We have a lot of Ghurkas up here with their terrible knives fighting for us, and they are a fine lot of lads, and no mistake. Talk about drilling, they beat us into fits, and that is saying a lot. It won't last long up here, I can tell you. The Turks are a poor lot, and if it was not for the German officers they would throw it up. We have a few prisoners here, and they have hardly a rag to their back or a boot to their feet, and are glad to be prisoners.
Joe Wright is up here, and the other lads from All Saints'. In his postscript he said, "I do not think it will be long before I am home again."
Writing home to his wife on August 4, he said, "You must let me know how you like in the shell factory. You are just as much a soldier as I am - you helping to make the shot while we help to fire it. I shall be back in the firing line by the time you get this letter, but, never mind, God will take care of me and bring me, I hope, back to you."
In his last letter he wrote,: "I don't think it will be long up here - we hope not, anyway - but we have a stiff job on, and I think there will be some lives lost, but I hope I think wrong, as I would like to see all these lads come safely back. We shall have to trust and wait and see what will be done, when it is all over, which I pray to God won't be long, so that we can have peace on this earth once again. Then there will be some smiling faces in dear old England, and not half... We all have our little bit to do, and we must do it in a just and straightforward way, for it is a just cause, and we shall win in the end, and I hope to live to see it end, and then we can come back to our homes and work. We are in the best of spirits yet."

The Keighley News Saturday September 18, 1915:
A large congregation assembled at All Saint's Church, Keighley on Sunday morning last, when the service took the form of a commemoration of Sergeant J. E. Robinson and Corporal W. Nelmes who were killed in action at the Dardanelles during the recent severe fighting. The pulpit and lectern were draped in black, and the choir wore crepe badges in memory of Sergeant Robinson, who had been a member of the choir from boyhood. Representatives of the Parish Church Athletic Club attended the service to show their respect for Corporal Nelmes who was formerly instructor to the All Saint's Gymnasium. A large body of Girl Guides also attended under the care of Mrs. Green. The preacher was the Rev. J. Wood, who in the course of a sermon on "The Palmist's prayer for a complete life," from the text, "O, my God, take me not away in the midst of my years," showed that a complete life consisted not in length of years, but in quality of service. At the evening service the choir, under the leadership of Mr. J. Robinson, rendered the anthem "Blest are the departed."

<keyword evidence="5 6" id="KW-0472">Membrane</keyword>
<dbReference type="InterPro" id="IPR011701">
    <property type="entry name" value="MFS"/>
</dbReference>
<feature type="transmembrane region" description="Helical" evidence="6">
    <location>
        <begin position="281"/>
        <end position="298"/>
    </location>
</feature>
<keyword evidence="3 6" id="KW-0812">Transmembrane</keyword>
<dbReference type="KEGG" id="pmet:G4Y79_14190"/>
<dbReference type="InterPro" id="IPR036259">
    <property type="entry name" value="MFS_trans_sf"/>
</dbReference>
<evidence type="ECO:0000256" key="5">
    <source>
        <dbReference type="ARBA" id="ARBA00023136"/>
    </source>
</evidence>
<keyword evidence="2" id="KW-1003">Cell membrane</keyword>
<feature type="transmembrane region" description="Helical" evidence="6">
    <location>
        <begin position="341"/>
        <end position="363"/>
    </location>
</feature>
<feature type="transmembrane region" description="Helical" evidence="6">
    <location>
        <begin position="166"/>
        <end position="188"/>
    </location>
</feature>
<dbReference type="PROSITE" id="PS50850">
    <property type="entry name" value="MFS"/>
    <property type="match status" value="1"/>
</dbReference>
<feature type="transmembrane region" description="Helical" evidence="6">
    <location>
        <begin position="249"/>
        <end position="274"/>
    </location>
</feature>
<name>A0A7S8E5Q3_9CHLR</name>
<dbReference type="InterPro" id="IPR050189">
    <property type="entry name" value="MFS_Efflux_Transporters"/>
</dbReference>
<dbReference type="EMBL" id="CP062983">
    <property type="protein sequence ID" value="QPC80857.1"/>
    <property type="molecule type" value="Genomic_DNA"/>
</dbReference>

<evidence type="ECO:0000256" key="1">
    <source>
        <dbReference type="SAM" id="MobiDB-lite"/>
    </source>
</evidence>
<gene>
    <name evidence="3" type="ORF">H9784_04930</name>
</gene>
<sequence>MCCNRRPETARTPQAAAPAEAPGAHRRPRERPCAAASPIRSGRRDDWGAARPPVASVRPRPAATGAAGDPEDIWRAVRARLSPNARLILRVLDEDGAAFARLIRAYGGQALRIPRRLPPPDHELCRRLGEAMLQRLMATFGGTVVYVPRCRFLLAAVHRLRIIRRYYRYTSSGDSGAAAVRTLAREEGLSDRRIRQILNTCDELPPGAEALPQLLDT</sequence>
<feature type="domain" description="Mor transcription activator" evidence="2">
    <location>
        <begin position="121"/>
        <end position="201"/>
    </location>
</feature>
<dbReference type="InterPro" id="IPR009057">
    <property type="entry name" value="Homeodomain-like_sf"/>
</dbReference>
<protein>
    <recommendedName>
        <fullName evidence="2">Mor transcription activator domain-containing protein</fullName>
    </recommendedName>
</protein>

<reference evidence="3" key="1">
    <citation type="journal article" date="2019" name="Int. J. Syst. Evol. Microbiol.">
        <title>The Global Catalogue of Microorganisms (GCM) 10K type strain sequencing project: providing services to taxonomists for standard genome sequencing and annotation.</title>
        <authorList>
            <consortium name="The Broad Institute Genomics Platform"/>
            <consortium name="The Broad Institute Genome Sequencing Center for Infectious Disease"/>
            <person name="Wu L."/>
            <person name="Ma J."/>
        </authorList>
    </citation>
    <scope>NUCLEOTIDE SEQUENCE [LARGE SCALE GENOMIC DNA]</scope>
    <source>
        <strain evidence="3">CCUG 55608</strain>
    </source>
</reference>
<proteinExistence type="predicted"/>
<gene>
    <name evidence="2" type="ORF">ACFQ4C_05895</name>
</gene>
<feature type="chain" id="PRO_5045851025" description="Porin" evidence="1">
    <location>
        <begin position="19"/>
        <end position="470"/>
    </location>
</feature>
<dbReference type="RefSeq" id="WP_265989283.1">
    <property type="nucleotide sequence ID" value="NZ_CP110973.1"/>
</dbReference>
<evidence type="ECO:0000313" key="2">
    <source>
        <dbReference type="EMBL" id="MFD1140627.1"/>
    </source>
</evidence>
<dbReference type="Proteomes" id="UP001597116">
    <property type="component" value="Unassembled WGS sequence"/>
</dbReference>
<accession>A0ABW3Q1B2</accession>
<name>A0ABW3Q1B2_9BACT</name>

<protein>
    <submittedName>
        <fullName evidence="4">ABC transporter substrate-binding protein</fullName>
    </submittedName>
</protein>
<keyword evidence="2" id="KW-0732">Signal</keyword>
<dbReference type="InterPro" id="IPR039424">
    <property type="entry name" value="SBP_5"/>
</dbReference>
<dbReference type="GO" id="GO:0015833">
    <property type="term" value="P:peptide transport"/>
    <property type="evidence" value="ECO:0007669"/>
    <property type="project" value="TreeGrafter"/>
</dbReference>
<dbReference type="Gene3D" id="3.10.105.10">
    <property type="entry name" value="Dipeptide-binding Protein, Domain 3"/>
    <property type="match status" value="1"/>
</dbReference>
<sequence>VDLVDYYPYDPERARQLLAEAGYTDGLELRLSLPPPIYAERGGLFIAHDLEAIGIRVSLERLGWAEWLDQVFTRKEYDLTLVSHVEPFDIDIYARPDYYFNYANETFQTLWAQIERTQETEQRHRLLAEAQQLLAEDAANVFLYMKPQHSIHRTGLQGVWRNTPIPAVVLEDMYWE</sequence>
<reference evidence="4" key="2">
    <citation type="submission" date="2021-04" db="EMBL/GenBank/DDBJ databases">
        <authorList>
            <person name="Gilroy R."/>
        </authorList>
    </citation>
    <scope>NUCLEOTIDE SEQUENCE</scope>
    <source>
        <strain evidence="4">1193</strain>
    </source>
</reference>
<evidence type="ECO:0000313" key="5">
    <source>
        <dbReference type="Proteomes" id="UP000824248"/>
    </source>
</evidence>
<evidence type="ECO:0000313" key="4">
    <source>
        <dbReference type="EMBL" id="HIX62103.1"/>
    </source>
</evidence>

After his death:
His wife Hilda received his remaining back pay of £1 4s. 4d on 29th January 1916. She also received a widow's pension of 10 shillings and 6d per week.
She remarried on 4th May 1918, to Charlie Mason and received a remarriage gratuity of £30 11s. 4d which we assume is a final payment of her widows pension entitlement which probably came to an end when she remarried. She later received a war gratuity payment of £4 on 7th January 1920.
As William's next of kin, Hilda probably also received William's medals in early 1920/21 as he was awarded the 1914-15 Star, the British War Medal and the Victory Medal for his war service. She would likely have received a King's scroll and a war memorial plaque with William's name on them, around the same time.

William is remembered on the Helles memorial in Gallipoli.
Locally he is remembered in the Keighley Borough roll of honour in Keighley Library and on the All Saint's Church war memorial on Highfield Lane.

Information sources:
England & Wales, FreeBMD Birth Index, 1837-1915
1891 England Census
England & Wales, Civil Registration Death Index, 1837-1915
1901 England Census
1911 England Census
West Yorkshire, England, Marriages and Banns, 1813-1935
England & Wales, FreeBMD Marriage Index, 1837-1915:
Commonwealth War Graves Commission
Soldiers Died in the Great War, 1914-1919:
Army Registers of Soldiers' Effects, 1901-1929
WWI Pension Ledgers and Index Cards, 1914-1923
British Army WWI Medal Rolls Index Cards, 1914-1920
WWI Service Medal and Award Rolls, 1914-1920
Photographs supplied by kind permission of Jennie Trowbridge.